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Ethnography Of Adjudication

Pratiksha Baxi

By Srimati Basu
Orient BlackSwan, Noida, 2015, pp. 280, Rs. 775.00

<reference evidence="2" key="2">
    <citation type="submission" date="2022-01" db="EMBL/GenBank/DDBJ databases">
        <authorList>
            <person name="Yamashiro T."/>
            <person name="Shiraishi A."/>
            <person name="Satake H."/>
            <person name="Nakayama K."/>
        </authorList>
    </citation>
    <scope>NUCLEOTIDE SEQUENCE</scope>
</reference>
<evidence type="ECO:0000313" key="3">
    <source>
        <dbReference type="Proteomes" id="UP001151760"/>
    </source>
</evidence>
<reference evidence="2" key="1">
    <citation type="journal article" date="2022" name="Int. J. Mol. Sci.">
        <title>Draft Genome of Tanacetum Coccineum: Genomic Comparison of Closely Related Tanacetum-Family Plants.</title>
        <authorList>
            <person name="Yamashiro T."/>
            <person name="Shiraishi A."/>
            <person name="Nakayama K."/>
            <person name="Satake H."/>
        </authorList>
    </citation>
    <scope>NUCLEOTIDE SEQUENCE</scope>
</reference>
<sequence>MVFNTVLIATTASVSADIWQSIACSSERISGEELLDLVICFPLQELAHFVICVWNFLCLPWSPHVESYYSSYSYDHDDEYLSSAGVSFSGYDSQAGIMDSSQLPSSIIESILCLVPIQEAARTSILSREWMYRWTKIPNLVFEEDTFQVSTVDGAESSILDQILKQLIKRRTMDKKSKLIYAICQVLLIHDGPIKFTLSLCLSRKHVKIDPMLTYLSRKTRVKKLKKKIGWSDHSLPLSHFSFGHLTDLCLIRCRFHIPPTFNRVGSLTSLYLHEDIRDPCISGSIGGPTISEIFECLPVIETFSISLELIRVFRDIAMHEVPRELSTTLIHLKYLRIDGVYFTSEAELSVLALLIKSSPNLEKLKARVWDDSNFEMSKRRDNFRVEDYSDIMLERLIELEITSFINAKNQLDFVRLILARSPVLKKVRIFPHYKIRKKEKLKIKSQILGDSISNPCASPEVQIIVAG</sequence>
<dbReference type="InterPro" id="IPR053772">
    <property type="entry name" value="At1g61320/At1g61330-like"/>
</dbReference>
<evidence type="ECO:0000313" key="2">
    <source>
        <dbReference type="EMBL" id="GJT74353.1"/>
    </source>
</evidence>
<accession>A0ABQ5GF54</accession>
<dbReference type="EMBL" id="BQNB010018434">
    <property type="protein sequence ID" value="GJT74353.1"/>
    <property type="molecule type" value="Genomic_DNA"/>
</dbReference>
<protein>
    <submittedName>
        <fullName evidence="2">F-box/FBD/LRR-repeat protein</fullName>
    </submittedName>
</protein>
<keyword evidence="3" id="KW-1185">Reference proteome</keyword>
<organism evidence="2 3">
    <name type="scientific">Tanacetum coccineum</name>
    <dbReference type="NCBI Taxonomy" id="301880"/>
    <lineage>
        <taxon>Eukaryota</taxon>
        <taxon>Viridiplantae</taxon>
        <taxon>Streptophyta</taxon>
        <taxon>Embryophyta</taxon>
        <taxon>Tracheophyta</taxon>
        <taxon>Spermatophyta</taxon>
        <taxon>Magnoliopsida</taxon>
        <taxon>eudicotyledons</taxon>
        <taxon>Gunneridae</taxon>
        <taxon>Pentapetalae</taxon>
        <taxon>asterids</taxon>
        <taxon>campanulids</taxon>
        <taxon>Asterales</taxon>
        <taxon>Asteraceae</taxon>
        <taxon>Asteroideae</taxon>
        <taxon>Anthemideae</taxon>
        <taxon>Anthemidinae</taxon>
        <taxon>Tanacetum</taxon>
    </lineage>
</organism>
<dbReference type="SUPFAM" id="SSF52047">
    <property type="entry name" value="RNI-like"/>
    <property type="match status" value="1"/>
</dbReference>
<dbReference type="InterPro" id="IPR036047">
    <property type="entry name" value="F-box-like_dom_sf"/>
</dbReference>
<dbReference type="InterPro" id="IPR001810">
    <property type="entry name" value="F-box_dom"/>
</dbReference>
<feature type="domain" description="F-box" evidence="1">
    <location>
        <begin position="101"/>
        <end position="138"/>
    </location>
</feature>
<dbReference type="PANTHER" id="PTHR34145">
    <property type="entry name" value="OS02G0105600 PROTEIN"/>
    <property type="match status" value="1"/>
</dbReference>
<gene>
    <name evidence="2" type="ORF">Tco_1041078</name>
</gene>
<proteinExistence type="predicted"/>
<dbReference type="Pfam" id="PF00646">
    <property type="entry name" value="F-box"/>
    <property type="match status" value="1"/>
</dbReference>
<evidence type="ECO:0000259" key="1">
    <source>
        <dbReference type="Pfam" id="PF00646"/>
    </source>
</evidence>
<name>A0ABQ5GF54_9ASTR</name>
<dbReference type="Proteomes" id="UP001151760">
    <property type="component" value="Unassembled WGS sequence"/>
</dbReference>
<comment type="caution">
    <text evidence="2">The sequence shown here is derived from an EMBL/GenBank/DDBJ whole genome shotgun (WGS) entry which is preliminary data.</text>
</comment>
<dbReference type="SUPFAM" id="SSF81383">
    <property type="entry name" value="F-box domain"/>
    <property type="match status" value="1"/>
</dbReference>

The book begins with an evocative gaze that lingers over the writing on the walls of family courts in Kolkata. The writing on the walls of the courts invites attention to what Srimati Basu characterizes as the disciplinary governmentality of courts; seductive calls for alternative dispute resolution; normative pictures of family and marriage and finally, a ‘noble’ feminism according women honour and protection within matrimony. The pedagogical function of the walls frames the discourses that a litigant engages with in the court or in a counsellor’s office. This ethnographic account leads us to the multiple places where law sits and rises to adjudicate, mediate and constitute everyday troubles of matrimonial life. Looking at law anthropologically Basu challenges the idea that ‘mediation’ puts an end to the ‘troubles of law’ to suggest that ‘mediation, as law’s Other, is ambivalent in the same ways as law: new spaces and new modes of speaking do not necessarily alter legal authority’. Not only does Basu argue that ‘law is creatively used to shape marriage, with and against women’s agency’, but she also demonstrates how the cunning of judicial reform functions simultaneously as ‘poison’ and ‘medicine’, by assuming that gender and kinship are stable categories. The fieldwork set in family courts in Kolkata, Delhi and Dhaka allows a rich ethnographic description of how law produces new forms of subjectivities and socialities. The thick description of what is at stake in doing courtroom ethnography is lucid and instructive in explicating the value of deploying the anthropological method in the field of law. This book is drawn from a valuable archive of 297 cases of which 234 have been documented in Kolkata. It is based on a multi-sited ethnographic project that follows different discourses, categories and institutions to describe how the object of research is constituted variously at different sites. The book undertakes a magisterial project to look at how disputes over divorce, marital violence, domestic violence, rape, sexual fraud, property and sexuality find judicial interpretation in a comparative framework while placing specific narratives of violence in a wider debate. This is followed by an instructive and insightful reading of what Basu identifies as four critical colonial and postcolonial moments: The Dissolution of Muslim Marriage Bill debates (1939), the Hindu Code Bill debates (1949), the report of the Committee on the Status of Women in India (1974), and the Family Courts Bill debates (1984). This chapter maps the genealogies of ...

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